The principle of specificity, as it applies to training is a rather simple concept but is one that is often misunderstood. You improve at what you train. As easy as that. It can be applied to general concepts such as, if you lift heavy things, you’ll get better at lifting heavy things. If you run far distances, you’ll get better at running far distances. If you swing a baseball bat, you get better at swinging a baseball bat. The part that most people end up misunderstanding is just how specific that concept can also be. Going to the batting cages and swinging a baseball bat won’t help your golf swing. As someone who has never shot under 100, trust me.
The adaptations seen from training are highly specific to what you do while training. The more experienced you get, the more this principle is amplified. A young kid in elementary school, can just play tag on the playground and the adaptations they see from that “session” will carry over across the board. They’ll probably get better at kickball, flag football, get a little faster, be a little stronger, and jump a little higher. That’s because the lower your training age, the less exposure you’ve had to different training stimuli. The less exposure you’ve had, the more carryover each element of training will give you. That’s also why when you first begin training, it doesn’t really matter what you do, you’ll probably see some fat loss, some strength gains, some increase in endurance, and some improvements in coordination.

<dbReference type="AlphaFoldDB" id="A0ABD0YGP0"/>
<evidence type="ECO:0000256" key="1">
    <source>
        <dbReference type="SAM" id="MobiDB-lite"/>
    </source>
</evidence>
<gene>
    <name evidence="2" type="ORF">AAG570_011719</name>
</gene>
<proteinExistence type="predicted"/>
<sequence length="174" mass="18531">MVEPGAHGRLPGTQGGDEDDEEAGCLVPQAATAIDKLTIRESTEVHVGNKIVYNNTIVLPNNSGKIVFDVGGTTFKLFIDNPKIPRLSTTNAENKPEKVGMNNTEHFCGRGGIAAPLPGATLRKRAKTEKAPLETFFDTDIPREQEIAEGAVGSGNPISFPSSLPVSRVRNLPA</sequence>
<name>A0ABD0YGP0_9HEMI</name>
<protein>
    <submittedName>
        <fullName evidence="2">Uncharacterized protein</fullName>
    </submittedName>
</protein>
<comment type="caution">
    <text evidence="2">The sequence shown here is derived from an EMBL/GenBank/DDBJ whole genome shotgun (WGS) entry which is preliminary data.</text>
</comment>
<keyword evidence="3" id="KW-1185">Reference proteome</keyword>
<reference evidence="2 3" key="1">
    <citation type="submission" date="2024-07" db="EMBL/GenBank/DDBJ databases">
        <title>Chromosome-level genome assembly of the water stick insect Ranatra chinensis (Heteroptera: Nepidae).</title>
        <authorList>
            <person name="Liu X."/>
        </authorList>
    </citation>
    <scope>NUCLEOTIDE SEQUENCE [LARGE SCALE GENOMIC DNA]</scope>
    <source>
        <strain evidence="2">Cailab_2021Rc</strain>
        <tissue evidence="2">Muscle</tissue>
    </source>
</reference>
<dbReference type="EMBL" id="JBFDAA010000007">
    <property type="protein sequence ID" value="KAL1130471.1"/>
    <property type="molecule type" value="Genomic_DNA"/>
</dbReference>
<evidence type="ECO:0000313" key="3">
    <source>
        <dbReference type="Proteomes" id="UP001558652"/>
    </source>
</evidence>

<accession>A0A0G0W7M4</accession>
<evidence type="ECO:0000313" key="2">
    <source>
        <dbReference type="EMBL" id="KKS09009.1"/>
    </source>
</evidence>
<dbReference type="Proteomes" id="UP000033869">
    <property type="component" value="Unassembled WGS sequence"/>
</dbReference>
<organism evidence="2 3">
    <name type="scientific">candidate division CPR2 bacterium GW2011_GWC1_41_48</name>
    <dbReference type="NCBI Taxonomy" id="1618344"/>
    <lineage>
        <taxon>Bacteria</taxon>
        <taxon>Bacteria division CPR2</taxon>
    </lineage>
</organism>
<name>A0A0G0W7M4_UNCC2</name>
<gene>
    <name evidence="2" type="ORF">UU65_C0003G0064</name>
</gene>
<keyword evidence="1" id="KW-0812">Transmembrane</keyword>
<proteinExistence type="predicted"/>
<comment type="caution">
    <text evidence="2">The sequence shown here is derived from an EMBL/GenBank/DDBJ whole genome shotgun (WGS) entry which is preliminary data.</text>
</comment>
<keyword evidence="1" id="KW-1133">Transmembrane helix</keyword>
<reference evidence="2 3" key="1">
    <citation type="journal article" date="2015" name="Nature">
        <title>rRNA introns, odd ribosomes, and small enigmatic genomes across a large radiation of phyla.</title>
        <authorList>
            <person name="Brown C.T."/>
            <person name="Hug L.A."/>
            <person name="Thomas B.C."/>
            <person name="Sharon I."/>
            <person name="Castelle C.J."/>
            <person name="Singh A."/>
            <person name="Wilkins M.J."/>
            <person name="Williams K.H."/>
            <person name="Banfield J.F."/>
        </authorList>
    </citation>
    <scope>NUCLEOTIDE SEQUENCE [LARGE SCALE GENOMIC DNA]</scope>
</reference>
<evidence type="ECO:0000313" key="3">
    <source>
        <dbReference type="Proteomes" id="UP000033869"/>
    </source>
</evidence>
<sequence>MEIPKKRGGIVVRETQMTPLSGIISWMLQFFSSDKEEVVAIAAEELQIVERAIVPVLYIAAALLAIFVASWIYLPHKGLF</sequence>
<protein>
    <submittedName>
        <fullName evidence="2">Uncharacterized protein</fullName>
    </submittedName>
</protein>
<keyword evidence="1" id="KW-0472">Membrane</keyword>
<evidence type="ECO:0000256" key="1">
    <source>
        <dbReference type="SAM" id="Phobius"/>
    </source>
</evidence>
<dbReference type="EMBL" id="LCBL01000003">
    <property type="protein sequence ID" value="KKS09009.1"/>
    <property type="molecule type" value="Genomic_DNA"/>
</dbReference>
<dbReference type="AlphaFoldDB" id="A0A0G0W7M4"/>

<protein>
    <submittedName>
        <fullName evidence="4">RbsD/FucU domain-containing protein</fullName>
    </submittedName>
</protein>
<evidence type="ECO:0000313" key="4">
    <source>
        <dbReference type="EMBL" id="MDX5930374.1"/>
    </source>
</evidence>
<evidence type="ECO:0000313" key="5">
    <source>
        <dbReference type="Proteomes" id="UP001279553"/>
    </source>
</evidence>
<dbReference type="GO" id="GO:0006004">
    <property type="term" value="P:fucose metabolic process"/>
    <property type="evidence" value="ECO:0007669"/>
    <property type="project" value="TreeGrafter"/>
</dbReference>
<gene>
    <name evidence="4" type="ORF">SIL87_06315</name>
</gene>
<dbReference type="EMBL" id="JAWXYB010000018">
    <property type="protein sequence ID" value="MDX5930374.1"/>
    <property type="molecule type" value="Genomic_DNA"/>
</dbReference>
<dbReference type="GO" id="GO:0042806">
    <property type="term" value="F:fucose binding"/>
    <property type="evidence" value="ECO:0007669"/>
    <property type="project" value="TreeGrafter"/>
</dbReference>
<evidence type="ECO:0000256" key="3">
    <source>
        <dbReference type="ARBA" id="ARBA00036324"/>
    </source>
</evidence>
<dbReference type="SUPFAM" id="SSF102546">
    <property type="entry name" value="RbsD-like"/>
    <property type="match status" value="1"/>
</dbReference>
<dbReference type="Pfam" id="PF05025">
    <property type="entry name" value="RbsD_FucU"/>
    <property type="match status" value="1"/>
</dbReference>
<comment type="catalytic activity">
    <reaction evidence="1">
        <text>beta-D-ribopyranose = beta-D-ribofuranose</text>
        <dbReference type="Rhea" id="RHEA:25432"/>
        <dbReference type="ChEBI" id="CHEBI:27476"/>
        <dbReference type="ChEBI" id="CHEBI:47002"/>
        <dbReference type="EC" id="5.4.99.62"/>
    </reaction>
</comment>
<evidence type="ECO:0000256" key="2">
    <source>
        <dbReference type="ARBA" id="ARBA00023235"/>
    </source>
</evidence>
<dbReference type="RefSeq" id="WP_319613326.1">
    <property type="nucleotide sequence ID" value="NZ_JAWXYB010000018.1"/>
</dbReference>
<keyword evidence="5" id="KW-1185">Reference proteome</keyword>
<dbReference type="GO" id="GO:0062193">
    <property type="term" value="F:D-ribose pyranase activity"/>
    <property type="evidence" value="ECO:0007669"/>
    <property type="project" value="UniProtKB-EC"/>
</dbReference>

However, as you gain more exposure to training, that carryover is diminished. At one extreme, if a world class powerlifter wants to improve their one rep max bench press, they need to bench press. Dumbbell bench won’t help. Neither will incline bench, nor 1,000 reps of tricep push downs. None of those will be specific enough to improve an already elite record. Even more specifically than needing to train the bench press, they need to train the exact part of their press that is the weakest. I.e. the lock out, the press off of their chest, accelerating on the way up, etc. On the other end of the spectrum, if a high schooler who is in their first year of weight training wants to improve their one rep max bench press, they can probably see major improvements by just doing 25 push-ups each day. Hell, they can probably just train their deadlift for a month and see their bench press improve too.
It’s pretty straight forward that the specificity of training applies to the muscles that are trained. If you train your quads, you’ll see an adaptation in your quads. However, those adaptations are also specific to the intensity, velocity, and metabolic demands of the exercise, the range of motion that is trained, and the specific skill or movement itself. That’s why although sprinting and deadlifting both involve the lower body, the muscles of the posterior chain, and require large amounts of force output, you don’t see powerlifters competing in the 100m dash in the Olympics. You also don’t see Usain Bolt adding any deadlift world records to his collection. Even though elite powerlifters are able to produce an immense amount of force through their posterior chain in order to deadlift triple their bodyweight, the muscle contraction that occurs during the deadlift is not nearly at the same velocity as the one that occurs with each individual stride during a sprint.